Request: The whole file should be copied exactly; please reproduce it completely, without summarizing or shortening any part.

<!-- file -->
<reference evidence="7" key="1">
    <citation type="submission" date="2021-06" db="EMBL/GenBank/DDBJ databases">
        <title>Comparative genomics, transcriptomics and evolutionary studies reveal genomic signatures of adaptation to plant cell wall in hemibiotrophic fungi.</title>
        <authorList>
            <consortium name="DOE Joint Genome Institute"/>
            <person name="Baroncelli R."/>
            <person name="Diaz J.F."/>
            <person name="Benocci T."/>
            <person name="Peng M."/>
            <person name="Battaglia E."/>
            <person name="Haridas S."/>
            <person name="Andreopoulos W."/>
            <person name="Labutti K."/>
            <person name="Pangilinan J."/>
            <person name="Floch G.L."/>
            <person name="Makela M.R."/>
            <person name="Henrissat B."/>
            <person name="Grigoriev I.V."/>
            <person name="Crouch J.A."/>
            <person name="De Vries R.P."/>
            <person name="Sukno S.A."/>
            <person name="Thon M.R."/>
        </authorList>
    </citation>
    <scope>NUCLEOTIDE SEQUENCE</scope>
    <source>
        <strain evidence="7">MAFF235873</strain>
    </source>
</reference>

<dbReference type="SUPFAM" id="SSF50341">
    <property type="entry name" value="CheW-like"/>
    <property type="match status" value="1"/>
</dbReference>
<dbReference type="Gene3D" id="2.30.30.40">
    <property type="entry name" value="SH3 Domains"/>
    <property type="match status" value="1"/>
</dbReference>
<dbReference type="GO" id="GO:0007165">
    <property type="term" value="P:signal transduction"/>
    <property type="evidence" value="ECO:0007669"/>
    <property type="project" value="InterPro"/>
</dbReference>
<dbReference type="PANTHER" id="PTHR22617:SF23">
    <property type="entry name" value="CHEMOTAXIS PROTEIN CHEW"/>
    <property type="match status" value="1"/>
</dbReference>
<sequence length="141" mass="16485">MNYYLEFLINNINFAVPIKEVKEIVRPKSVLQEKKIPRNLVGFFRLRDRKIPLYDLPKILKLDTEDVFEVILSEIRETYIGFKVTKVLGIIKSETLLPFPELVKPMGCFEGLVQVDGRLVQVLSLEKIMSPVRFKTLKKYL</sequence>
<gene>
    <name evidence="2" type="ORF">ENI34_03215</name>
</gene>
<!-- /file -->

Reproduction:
<reference evidence="7" key="1">
    <citation type="submission" date="2021-06" db="EMBL/GenBank/DDBJ databases">
        <title>Comparative genomics, transcriptomics and evolutionary studies reveal genomic signatures of adaptation to plant cell wall in hemibiotrophic fungi.</title>
        <authorList>
            <consortium name="DOE Joint Genome Institute"/>
            <person name="Baroncelli R."/>
            <person name="Diaz J.F."/>
            <person name="Benocci T."/>
            <person name="Peng M."/>
            <person name="Battaglia E."/>
            <person name="Haridas S."/>
            <person name="Andreopoulos W."/>
            <person name="Labutti K."/>
            <person name="Pangilinan J."/>
            <person name="Floch G.L."/>
            <person name="Makela M.R."/>
            <person name="Henrissat B."/>
            <person name="Grigoriev I.V."/>
            <person name="Crouch J.A."/>
            <person name="De Vries R.P."/>
            <person name="Sukno S.A."/>
            <person name="Thon M.R."/>
        </authorList>
    </citation>
    <scope>NUCLEOTIDE SEQUENCE</scope>
    <source>
        <strain evidence="7">MAFF235873</strain>
    </source>
</reference>

<dbReference type="SUPFAM" id="SSF50341">
    <property type="entry name" value="CheW-like"/>
    <property type="match status" value="1"/>
</dbReference>
<dbReference type="Gene3D" id="2.30.30.40">
    <property type="entry name" value="SH3 Domains"/>
    <property type="match status" value="1"/>
</dbReference>
<dbReference type="GO" id="GO:0007165">
    <property type="term" value="P:signal transduction"/>
    <property type="evidence" value="ECO:0007669"/>
    <property type="project" value="InterPro"/>
</dbReference>
<dbReference type="PANTHER" id="PTHR22617:SF23">
    <property type="entry name" value="CHEMOTAXIS PROTEIN CHEW"/>
    <property type="match status" value="1"/>
</dbReference>
<sequence length="141" mass="16485">MNYYLEFLINNINFAVPIKEVKEIVRPKSVLQEKKIPRNLVGFFRLRDRKIPLYDLPKILKLDTEDVFEVILSEIRETYIGFKVTKVLGIIKSETLLPFPELVKPMGCFEGLVQVDGRLVQVLSLEKIMSPVRFKTLKKYL</sequence>
<gene>
    <name evidence="2" type="ORF">ENI34_03215</name>
</gene>